Case 2: More objects on CN than MN: ensure archive and obsoletes/obsoleted are set In this case, some objects are on the CN which are not present on the MN. The only way for this to happen is if the MN has removed the content that was previously associated with a particular identifier (often in the process of trying to change an identifier). The solution is simple as well -- remember that identifiers (pids) are both persistent and non-reusable, so if you want to remove an identifier from your system, first insert the content using the new identifier, being sure to reference the old identifier in the <obsoletes> system metadata field. Then, delete the old identifier, but be sure to keep its system metadata, reference the new pid in the <obsoletedBy> field, and mark the object as <archived>true</archived>. This will tell the CN that the object identified by the PID is no longer active on the MN, and that it has been replaced by the new PID. This will allow the CN to properly understand and index the changes made on the MN.

Case 1: Fewer objects on CN than MN: check <dateSysMetadataModified>
In this case, the likely problem is that the CN is not discovering objects on the MN during the synchronization process. This can happen if the MN inserts some objects, but fails to set the <dateSysMetadataModified> field to the current time. Some MNs back-date these system metadata modification times, not realizing that the CN relies on that date to determine which objects might have changed and need to be synced. If the <dateSysMetadataModified> date is set to a date that is before the most recent synchronization time, then that object will never be noticed by the CN, and never harvested. To fix this, modify the system metadata and set the <dateSysMetadataModified> field to the time now, and the next time the synchronization occurs, the new object changes will be noticed and picked up.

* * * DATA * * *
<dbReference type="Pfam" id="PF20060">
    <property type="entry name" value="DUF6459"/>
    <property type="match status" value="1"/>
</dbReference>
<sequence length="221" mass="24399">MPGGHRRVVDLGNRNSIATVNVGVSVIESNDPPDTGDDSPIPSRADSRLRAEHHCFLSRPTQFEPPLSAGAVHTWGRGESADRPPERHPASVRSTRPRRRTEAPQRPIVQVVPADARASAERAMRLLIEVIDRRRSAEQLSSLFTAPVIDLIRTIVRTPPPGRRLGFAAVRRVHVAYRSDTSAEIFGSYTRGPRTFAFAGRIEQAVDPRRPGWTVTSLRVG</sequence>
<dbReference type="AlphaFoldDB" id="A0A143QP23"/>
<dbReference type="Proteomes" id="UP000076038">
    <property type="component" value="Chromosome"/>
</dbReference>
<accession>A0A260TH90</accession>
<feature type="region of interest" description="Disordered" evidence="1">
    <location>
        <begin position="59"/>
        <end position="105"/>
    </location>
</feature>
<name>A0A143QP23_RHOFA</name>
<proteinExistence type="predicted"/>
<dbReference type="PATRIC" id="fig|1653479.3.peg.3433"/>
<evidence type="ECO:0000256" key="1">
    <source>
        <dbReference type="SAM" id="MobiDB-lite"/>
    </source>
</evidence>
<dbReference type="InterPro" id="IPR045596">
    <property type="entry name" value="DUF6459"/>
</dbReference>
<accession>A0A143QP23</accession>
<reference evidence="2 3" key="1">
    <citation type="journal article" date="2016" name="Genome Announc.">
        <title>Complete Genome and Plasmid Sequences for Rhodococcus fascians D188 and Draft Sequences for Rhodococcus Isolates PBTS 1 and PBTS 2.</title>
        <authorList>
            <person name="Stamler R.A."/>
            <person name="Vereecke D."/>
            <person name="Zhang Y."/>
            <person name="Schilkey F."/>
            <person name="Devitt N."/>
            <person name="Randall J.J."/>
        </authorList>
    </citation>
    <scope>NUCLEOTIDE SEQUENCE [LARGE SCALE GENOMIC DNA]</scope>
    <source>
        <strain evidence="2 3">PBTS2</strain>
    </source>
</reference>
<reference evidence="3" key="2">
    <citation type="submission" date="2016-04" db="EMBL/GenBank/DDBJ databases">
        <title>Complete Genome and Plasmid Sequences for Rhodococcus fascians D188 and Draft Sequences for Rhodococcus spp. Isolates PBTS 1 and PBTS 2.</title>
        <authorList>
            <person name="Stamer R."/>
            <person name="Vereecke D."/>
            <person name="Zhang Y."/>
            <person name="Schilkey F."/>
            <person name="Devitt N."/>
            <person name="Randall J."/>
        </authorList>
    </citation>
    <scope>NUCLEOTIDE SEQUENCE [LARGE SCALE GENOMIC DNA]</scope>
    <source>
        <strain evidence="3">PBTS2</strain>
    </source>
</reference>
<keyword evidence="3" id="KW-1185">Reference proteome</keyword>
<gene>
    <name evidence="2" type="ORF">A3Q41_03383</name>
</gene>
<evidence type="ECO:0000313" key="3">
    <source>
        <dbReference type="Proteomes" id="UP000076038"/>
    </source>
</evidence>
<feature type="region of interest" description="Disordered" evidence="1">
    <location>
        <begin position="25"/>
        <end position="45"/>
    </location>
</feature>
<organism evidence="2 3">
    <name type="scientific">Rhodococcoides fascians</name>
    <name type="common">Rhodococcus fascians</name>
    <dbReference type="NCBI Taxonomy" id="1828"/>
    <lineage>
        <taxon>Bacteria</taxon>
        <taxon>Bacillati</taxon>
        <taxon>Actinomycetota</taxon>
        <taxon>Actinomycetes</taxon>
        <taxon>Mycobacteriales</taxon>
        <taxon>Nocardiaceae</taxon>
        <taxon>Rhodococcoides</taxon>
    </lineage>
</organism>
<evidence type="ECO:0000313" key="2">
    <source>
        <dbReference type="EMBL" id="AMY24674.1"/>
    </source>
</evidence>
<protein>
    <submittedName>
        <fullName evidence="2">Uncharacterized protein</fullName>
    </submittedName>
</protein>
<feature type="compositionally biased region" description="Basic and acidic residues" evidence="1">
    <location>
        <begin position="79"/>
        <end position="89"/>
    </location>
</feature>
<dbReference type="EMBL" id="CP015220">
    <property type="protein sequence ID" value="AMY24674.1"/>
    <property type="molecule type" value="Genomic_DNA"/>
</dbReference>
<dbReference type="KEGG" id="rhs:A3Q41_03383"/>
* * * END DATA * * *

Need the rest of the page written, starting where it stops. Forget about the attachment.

In this case, some objects are on the CN which are not present on the MN. The only way for this to happen is if the MN has removed the content that was previously associated with a particular identifier (often in the process of trying to change an identifier). The solution is simple as well -- remember that identifiers (pids) are both persistent and non-reusable, so if you want to remove an identifier from your system, first insert the content using the new identifier, being sure to reference the old identifier in the <obsoletes> system metadata field. Then, delete the old identifier, but be sure to keep its system metadata, reference the new pid in the <obsoletedBy> field, and mark the object as <archived>true</archived>. This will tell the CN that the object identified by the PID is no longer active on the MN, and that it has been replaced by the new PID. This will allow the CN to properly understand and index the changes made on the MN.